Knowledge and Social Roles: A Virtue Approach

Episteme 8 (1):99-111 (2011)
Abstract
Attributor contextualism and subject-sensitive invariantism both suggest ways in which our concept of knowledge depends on a context. Both offer approaches that incorporate traditionally non-epistemic elements into our standards for knowledge. But neither can account for the fact that the social role of a subject affects the standards that the subject must meet in order to warrant a knowledge attribution. I illustrate the dependence of the standards for knowledge on the social roles of the knower with three types of examplesand show why neither attributor contextualism nor subject-sensitive invariantism can explain them. I then suggest that subject-sensitive invariantism should be supplemented with insights from virtue epistemology so that it can explain the dependence of the standards of knowledge on social roles. This supplementation of subject-sensitive invariantism helps to solve a persistent problem facing that theory: the case of knowledge attributions made by those in high-stakes contexts about subjects in low-stakes contexts.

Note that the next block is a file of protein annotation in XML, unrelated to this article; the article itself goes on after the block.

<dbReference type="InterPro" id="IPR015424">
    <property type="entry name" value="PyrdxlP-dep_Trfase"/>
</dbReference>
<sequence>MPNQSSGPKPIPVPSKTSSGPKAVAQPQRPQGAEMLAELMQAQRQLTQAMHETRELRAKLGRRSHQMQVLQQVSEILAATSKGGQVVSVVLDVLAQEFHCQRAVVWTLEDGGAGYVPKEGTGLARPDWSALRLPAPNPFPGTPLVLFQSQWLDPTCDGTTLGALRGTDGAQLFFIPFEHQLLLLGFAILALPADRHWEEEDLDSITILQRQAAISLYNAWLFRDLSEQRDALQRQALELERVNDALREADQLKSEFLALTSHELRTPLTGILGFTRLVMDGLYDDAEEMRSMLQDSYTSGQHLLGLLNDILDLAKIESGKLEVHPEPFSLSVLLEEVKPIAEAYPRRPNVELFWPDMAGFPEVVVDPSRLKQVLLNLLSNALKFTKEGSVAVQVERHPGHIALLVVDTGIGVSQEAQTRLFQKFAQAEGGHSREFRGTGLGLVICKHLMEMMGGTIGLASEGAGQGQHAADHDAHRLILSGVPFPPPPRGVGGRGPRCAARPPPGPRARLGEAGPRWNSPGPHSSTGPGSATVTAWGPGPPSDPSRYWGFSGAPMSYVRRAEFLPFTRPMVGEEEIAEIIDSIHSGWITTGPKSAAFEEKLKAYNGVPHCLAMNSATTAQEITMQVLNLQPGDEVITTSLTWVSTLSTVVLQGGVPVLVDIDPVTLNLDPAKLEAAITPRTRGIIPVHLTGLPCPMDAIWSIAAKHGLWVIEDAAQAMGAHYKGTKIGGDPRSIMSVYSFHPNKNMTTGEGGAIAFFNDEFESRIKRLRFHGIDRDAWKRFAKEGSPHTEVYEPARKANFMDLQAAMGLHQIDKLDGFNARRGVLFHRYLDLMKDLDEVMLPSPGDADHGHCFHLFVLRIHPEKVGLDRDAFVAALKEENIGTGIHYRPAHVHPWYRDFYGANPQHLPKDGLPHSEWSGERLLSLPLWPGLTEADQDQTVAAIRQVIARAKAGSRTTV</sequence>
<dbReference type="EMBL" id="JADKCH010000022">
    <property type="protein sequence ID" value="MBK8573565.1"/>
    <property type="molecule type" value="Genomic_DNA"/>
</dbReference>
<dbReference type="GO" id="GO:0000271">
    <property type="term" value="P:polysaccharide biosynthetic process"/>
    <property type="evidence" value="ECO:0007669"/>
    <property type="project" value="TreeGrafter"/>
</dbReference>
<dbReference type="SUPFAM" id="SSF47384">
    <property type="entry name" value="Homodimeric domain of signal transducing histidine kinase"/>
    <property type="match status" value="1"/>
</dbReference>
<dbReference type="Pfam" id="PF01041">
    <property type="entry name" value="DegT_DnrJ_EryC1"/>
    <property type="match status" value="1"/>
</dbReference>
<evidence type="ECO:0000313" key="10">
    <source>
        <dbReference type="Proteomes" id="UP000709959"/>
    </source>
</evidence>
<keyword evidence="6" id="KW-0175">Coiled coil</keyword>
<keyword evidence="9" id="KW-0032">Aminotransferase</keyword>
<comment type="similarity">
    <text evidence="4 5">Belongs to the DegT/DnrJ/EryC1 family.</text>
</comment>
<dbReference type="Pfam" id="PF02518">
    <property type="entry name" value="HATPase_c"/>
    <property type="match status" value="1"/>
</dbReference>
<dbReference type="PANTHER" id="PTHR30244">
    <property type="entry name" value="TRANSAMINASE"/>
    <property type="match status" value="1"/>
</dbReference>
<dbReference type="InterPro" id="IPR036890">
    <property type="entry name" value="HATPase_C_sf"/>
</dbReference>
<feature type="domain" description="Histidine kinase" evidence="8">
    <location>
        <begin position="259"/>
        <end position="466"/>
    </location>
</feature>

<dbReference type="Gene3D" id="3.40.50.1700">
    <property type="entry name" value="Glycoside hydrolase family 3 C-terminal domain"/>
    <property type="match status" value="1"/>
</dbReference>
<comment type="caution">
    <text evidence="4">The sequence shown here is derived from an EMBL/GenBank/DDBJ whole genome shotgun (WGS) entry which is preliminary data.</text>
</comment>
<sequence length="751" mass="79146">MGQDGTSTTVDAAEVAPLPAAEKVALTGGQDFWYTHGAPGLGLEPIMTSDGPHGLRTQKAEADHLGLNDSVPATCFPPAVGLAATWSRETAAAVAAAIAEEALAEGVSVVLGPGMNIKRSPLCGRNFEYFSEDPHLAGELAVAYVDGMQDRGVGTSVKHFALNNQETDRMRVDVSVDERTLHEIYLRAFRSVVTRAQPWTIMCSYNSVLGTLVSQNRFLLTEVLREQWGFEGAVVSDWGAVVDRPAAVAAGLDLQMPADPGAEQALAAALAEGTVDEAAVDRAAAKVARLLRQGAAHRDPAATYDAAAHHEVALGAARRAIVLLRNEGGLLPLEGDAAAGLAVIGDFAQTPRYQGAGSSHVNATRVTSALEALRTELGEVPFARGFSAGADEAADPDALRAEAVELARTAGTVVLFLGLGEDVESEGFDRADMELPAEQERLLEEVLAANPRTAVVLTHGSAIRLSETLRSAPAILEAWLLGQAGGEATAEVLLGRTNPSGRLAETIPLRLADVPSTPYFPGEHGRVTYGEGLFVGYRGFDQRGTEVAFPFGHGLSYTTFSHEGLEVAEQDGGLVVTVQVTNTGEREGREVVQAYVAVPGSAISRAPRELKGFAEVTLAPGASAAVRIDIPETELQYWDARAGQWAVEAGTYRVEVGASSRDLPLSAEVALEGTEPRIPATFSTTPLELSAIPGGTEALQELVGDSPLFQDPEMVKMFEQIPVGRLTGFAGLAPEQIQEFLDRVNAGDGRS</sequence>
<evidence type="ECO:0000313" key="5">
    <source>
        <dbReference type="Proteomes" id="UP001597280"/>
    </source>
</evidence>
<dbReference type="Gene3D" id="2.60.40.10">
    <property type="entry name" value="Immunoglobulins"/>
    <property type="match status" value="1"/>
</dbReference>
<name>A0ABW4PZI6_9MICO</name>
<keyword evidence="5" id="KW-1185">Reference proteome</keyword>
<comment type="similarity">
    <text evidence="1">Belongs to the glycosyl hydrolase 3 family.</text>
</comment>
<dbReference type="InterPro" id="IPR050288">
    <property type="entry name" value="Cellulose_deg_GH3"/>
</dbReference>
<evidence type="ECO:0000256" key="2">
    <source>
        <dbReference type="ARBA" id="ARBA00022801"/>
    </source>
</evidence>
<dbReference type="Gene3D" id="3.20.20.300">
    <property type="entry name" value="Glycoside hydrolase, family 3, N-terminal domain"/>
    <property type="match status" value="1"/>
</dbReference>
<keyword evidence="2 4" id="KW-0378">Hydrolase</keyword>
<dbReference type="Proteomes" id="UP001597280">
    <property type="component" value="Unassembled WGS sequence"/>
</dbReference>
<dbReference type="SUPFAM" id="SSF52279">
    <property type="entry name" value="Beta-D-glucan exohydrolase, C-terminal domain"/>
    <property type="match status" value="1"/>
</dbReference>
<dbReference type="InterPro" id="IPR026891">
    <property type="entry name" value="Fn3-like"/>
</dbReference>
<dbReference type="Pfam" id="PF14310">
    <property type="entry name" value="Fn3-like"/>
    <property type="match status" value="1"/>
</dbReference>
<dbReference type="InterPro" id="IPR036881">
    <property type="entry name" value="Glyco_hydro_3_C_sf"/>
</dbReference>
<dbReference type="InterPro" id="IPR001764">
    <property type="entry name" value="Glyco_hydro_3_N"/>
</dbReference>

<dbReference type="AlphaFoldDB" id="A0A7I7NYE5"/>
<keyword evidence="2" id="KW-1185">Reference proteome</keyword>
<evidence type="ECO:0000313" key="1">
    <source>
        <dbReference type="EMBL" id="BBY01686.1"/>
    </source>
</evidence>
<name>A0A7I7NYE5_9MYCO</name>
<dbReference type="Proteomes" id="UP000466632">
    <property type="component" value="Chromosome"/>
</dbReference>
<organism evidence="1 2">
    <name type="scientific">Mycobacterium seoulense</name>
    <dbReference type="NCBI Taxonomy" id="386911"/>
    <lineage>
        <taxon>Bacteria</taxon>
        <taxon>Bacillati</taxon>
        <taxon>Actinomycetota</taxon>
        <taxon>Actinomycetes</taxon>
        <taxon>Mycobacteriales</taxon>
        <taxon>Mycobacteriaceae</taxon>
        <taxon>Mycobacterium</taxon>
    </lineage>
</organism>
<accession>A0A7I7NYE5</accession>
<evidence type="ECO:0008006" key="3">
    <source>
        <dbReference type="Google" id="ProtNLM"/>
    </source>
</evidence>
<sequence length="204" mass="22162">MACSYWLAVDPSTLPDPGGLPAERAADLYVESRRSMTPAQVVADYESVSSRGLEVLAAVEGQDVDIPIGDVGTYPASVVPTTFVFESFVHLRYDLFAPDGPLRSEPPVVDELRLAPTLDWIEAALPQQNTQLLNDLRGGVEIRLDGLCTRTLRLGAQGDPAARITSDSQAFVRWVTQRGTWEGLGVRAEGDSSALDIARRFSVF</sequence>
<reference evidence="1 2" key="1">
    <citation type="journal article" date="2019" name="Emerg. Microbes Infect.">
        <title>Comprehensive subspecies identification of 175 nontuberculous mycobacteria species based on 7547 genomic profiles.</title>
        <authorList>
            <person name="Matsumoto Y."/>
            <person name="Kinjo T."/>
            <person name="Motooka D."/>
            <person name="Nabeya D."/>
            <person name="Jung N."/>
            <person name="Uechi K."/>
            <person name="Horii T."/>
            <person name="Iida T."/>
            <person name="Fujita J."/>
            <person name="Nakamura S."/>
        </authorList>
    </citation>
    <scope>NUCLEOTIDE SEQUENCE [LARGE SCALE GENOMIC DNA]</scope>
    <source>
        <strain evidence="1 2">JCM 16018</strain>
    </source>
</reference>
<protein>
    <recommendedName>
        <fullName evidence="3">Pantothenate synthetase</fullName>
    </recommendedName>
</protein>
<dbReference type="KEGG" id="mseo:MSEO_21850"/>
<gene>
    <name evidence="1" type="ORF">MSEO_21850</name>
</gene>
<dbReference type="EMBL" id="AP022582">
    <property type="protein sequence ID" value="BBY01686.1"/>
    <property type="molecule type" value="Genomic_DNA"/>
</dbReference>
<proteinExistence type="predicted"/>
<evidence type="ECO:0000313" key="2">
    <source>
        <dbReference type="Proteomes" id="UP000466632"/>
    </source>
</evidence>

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DOI 10.3366/epi.2011.0009
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Knowledge and Lotteries.John Hawthorne - 2003 - Oxford University Press.
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